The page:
That is only the beginning. The summer camp programs continue for junior- and senior-level skaters as well.

“In Junior Grand Prix, if our skater finishes lower than fourth, he/she doesn’t get the second junior Grand Prix assignment that season,” Kobayashi said. “The spot is given to someone else.”

It may sound a little cruel to have young kids facing so much pressure at early age, but this is what it takes to train world’s top athletes.

“When Rika [Kihira] came to the camp for the first year, she did not particularly stand out compare to other talented girls like [2016 world junior champion] Marin Honda and [2018 Worlds silver medalist] Wakaba Higuchi,” Kobayashi recalled. “But when Rika came back for the second year, she was so much better. She was physically stronger and her movements were more polished.”

MORE: Kaitlin Hawayek and Jean-Luc Baker evaluate progress this season, what Montreal means to them

As a reminder, you can watch the world championships live and on-demand with the ‘Figure Skating Pass’ on NBC Sports Gold. Go to NBCsports.com/gold/figure-skating to sign up for access to every ISU Grand Prix and championship event, as well as domestic U.S. Figure Skating events throughout the season. NBC Sports Gold gives subscribers an unprecedented level of access on more platforms and devices than ever before.

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Does Lance Armstrong believe doping contributed to cancer?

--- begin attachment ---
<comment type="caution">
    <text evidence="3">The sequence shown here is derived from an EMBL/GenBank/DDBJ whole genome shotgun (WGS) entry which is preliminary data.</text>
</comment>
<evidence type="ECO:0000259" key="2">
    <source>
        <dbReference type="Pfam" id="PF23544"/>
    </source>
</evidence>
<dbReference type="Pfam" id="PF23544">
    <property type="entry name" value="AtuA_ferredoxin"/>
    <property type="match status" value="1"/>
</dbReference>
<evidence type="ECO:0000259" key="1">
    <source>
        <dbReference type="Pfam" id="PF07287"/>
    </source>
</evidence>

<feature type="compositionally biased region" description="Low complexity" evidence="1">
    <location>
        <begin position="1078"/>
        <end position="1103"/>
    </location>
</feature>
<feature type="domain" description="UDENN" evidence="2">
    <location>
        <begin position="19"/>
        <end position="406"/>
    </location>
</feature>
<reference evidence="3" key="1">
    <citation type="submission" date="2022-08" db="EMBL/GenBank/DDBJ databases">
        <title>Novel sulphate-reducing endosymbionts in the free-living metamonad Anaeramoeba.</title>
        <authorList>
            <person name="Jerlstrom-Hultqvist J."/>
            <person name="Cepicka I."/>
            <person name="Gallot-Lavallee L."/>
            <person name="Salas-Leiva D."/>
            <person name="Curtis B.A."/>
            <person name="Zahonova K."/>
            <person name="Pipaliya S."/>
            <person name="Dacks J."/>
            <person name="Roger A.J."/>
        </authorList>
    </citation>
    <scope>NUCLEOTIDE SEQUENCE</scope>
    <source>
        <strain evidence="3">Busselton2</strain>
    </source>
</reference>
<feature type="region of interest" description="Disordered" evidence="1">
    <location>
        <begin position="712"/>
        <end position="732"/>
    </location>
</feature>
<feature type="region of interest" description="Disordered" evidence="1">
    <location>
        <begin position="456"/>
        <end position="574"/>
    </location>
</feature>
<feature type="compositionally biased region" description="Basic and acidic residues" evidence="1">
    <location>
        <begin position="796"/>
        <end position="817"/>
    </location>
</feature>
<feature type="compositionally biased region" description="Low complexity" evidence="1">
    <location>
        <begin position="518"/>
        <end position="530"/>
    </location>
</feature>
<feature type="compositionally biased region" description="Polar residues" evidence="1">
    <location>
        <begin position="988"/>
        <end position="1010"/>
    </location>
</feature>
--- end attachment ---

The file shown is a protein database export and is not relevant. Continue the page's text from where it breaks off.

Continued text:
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Lance Armstrong said on Sunday’s ESPN film “Lance” that he didn’t know whether he got testicular cancer because of his doping in the early-to-mid 1990s.

“I don’t know the answer to that,” he said. “And I don’t want to say no because I don’t think that’s right, either. I don’t know if it’s yes or no, but I certainly wouldn’t say no. The only thing I will tell you is the only time in my life that I ever did growth hormone was the 1996 season [before being diagnosed with moderate to advanced cancer in October 1996]. So just in my head, I’m like ‘growth, growing, hormones and cells.’ Like, if anything good needs to be grown, it does. But wouldn’t it also make sense that if anything bad is there, that it, too, would grow?”

Armstrong was asked a similar question by Oprah Winfrey in his January 2013 doping confession.

“Do you think that banned substances contributed to you getting cancer?” Winfrey asked.

“I don’t think so,” Armstrong said then. “I’m not a doctor, I’ve never had a doctor tell me that or suggest that to me personally, but I don’t believe so.”

That was not the first time doping and cancer were part of the same conversation.